Courses offering training for everyday living and vocational skills are available for hard of hearing and deaf adults through a specialized American School for the Deaf program.
Occupational training skills student Robert Harrison, left, learns printing skills from instructor Mineo Hoshina.
Since 1968, the Adult Vocational Services (AVS) division of the American School for the Deaf (ASD), West Hartford, Conn, has been teaching hard of hearing and deaf adults a trade, allowing these individuals to be employed and be independent. Originally spun off from the ASD vocational programs as an effort to help ASD graduates maintain their employment, the program now helps hard of hearing and deaf individuals throughout Connecticut and beyond.
What began as additional vocational courses in 1968 has grown to include assessment, training, job coaching, and independent living skills training. Over the years, the need for postsecondary skill training became more apparent as the number of non-college-bound [ASD] graduates increased, says Sandra Inzinga, director of AVS. AVS was able to establish skill training programs in connection with the [Connecticut] state vocational rehabilitation agency, to assist people to prepare for employment. The three to five adults who go through the occupational skills program annually can come from a number of referral sources in addition to ASD and the state vocational rehabilitation agency, including the Department of Mental Health and Addiction Services, Department of Mental Retardation, Board of Education Services for the Blind, Department of Children and Families, and private providers and funders.
The training process consists of an assessment that can be done either at ASD or in the community, occupational skills training, and work experience.
When students start the program, they are helped to set realistic goals for themselves through career counseling that identifies interests, skill strengths, and deficits, clarifying their options and setting career goals. A persons success is measured by their own individual parameters, determined by the individual barriers they have to overcome, says Inzinga. Everyone who has come through our program has been a winner.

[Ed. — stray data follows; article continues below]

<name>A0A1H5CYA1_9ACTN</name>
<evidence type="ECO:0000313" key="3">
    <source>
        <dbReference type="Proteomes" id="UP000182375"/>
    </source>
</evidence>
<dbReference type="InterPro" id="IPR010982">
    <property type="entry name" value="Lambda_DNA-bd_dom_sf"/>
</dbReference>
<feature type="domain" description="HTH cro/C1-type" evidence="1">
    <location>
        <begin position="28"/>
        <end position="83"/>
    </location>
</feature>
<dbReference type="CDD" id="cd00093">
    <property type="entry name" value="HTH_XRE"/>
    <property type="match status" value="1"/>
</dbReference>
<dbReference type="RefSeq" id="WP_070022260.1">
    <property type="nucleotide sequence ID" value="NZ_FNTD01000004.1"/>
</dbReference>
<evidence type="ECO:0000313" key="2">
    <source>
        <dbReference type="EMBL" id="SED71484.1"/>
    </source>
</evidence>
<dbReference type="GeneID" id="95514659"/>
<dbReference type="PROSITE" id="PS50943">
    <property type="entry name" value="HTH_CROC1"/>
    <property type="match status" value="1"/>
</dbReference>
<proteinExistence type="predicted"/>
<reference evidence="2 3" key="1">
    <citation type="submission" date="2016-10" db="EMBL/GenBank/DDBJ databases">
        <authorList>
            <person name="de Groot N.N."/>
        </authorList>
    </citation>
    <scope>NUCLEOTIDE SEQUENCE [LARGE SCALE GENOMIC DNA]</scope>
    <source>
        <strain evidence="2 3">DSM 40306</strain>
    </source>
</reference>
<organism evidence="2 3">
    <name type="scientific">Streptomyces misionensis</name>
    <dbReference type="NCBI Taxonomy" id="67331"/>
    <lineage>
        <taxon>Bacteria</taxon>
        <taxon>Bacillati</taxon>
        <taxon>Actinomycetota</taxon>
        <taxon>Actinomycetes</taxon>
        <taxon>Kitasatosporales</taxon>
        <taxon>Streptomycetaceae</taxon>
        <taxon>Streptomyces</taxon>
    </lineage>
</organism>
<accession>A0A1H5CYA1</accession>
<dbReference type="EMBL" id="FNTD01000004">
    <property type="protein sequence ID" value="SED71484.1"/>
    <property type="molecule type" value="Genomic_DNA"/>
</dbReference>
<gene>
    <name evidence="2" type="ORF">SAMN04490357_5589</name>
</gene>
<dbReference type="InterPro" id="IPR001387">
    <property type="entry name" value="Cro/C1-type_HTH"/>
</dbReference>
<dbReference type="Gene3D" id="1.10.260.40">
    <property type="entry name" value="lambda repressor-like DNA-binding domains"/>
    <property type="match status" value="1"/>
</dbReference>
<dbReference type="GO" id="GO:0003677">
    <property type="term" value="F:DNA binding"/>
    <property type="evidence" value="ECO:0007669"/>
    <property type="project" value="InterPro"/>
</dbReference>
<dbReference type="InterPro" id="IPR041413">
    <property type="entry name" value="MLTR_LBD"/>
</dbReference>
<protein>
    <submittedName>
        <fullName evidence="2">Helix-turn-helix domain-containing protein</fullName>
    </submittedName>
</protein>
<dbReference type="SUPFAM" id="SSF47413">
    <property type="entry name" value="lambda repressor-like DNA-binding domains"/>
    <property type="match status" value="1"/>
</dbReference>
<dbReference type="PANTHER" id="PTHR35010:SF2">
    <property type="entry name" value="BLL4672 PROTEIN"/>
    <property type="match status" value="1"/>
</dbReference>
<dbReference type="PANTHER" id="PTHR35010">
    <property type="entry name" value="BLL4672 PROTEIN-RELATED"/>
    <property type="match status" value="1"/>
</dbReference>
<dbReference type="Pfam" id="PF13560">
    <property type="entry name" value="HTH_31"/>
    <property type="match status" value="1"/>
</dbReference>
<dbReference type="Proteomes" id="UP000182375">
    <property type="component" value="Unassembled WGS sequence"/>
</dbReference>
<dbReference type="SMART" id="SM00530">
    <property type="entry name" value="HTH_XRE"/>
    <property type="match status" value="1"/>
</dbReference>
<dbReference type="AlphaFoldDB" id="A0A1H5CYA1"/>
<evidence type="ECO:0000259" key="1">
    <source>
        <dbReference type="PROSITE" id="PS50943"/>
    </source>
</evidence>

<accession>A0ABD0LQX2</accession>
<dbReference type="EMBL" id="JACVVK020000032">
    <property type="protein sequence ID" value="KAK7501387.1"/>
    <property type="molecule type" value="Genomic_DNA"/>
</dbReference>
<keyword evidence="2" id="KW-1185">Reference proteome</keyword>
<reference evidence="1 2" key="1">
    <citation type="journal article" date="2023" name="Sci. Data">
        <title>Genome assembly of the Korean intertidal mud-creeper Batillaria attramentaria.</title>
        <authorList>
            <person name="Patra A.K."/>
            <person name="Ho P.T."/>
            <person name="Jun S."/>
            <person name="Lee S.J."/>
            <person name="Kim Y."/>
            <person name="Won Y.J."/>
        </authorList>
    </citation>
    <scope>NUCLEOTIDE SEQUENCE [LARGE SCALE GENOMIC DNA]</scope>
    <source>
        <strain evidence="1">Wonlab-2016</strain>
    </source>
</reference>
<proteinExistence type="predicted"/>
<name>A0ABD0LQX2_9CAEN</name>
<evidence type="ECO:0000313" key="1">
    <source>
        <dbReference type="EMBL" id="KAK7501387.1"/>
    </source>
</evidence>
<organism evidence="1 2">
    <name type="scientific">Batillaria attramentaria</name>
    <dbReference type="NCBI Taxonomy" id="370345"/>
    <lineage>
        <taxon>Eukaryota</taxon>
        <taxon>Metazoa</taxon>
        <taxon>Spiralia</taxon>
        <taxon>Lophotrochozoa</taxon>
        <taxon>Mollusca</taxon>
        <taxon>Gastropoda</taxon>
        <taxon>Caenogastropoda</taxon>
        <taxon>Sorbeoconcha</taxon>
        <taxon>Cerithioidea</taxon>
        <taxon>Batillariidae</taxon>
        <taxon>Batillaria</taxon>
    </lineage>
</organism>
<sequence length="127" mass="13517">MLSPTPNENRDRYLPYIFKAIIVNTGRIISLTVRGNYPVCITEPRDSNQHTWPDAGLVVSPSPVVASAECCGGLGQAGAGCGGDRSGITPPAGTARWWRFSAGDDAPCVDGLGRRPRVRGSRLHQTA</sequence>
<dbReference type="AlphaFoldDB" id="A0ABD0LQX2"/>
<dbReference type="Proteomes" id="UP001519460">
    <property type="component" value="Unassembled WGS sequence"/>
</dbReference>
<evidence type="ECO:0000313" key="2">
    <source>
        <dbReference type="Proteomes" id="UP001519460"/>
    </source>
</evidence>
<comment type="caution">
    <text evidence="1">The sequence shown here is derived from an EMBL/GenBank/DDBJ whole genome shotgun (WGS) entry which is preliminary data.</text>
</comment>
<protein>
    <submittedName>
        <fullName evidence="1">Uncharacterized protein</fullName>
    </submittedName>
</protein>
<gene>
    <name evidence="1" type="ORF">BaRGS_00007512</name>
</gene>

AVS stresses a total communication approach that includes sign language, speech reading, aural, and oral communication. There is a simple reason for this. AVS is guided by the principle that all modes of communication are encouraged to ensure that communication is comfortable and effective for each individual whom we serve, says Inzinga.
Though the program is open to any adult regardless of age, most are between 20 and 30. They can attend the program for as long as they need to and a funding source is available. About 1,000 students have gone through the program. Many of the AVS students are immigrants who need assistance in learning English and honing their communication skills. AVS classes are held in the ASD vocational facilities alongside ASD students. Vocational training is offered in a number of skill areas, including food service, woodworking, auto body, printing, desktop publishing, graphic design, and maintenance. The most popular skill program is food service. Individualized training experiences are also available through other trade schools, vocational schools, and businesses.
For those students who live too far away to commute, AVS offers housing on the ASD campus during their tenure in the program. AVS also offers on and off campus work experiences for ASD students.